Mayor Michael A. Nutter, Superintendent Dr. William Hite and The Trust for Public Land made two announcements today regarding the City's efforts to green schoolyards and recreation centers. Construction is nearly complete on a new schoolyard at William Dick Elementary School which will officially open to students and the community later this summer. Across the street from the school, construction is beginning at Hank Gathers Recreation Center.

Student Avery Anthony describes the schoolyard at William Cramp Elementary School in North Philadelphia like this: “Our site is plain ground. All we do is talk and run. It gets boring and there are no games.”

In Brooklyn, kids are celebrating the opening of three more brand-new, custom-built playgrounds—the latest of more than 150 created for New York City public schools with help from The Trust... Read more

The final funds needed to turn a barren asphalt schoolyard in Newark's Central Ward into a state-of-the-art green playground have been secured, The Trust for Public Land and Congregation Ahavas Sholom announced today.

Now that Labor Day has come and gone, many parents have their hands full in the morning as they juggle getting ready for work and getting the kids off to school. And while their kids' schools mostly look the same as last spring, there are major differences in some of their playgrounds, which are being designed for new purposes.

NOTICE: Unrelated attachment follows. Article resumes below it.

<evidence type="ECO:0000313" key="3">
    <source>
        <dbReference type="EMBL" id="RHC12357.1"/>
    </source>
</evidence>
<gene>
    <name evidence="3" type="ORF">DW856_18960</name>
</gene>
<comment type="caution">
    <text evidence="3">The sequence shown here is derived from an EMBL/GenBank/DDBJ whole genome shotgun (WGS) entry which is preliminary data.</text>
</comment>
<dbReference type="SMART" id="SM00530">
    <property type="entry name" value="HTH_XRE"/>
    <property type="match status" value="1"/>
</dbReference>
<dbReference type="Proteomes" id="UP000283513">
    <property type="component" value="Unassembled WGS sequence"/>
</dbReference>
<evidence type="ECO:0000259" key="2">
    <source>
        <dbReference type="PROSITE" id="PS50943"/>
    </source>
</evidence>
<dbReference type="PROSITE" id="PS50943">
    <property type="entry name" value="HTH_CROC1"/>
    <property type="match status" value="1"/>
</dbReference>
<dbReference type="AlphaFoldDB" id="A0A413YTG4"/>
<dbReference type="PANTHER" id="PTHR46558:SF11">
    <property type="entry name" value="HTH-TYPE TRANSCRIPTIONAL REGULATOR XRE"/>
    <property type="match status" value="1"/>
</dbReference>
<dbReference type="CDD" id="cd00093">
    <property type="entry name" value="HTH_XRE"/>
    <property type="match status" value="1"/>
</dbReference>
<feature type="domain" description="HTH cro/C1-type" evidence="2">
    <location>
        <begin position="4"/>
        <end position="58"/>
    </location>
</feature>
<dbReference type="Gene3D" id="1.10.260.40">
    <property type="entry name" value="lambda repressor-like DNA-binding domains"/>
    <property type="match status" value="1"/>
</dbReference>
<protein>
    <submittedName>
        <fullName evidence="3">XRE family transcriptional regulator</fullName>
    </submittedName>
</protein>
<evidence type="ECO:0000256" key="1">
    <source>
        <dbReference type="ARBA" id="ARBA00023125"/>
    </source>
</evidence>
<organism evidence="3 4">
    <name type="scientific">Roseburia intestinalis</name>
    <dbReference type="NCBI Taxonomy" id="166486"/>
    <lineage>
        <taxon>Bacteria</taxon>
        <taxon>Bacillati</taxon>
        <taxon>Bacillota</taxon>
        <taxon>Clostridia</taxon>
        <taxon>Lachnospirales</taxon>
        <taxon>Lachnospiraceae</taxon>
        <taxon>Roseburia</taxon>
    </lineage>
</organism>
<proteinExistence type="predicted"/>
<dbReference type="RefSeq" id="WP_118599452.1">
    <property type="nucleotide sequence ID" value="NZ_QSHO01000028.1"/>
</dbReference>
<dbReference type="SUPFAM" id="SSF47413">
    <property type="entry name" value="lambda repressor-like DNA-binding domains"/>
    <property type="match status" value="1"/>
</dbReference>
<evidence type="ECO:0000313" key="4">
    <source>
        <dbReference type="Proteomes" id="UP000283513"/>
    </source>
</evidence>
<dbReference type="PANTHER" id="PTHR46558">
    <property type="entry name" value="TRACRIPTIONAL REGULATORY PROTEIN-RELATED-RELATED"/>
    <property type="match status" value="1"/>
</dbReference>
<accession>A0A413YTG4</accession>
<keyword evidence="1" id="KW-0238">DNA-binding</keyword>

The Trust for Public Land will work with students and residents in the community to transform this playground in West Philadelphia  with new playground equipment, an improved recreation field, and stormwater management features.

The Trust for Public Land is working with various community groups to transform the aging recreation center at 37 th and Mt. Vernon streets in Philadelphia's Mantua neighborhood into a vibrant new park.

The Trust for Public Land will launch a community design process with neighbors and various community organizations to generate designs to revitalize Lanier Playground in the Grays Ferry section of South Philadelphia.

The people of Ventura's Westside neighborhood needed a park. But with little open space and a very limited budget, they waited years for the right opportunity.

The city of Nogales asked The Trust for Public Land to help build a 20-acre park in a park-poor area of the city on Western Avenue.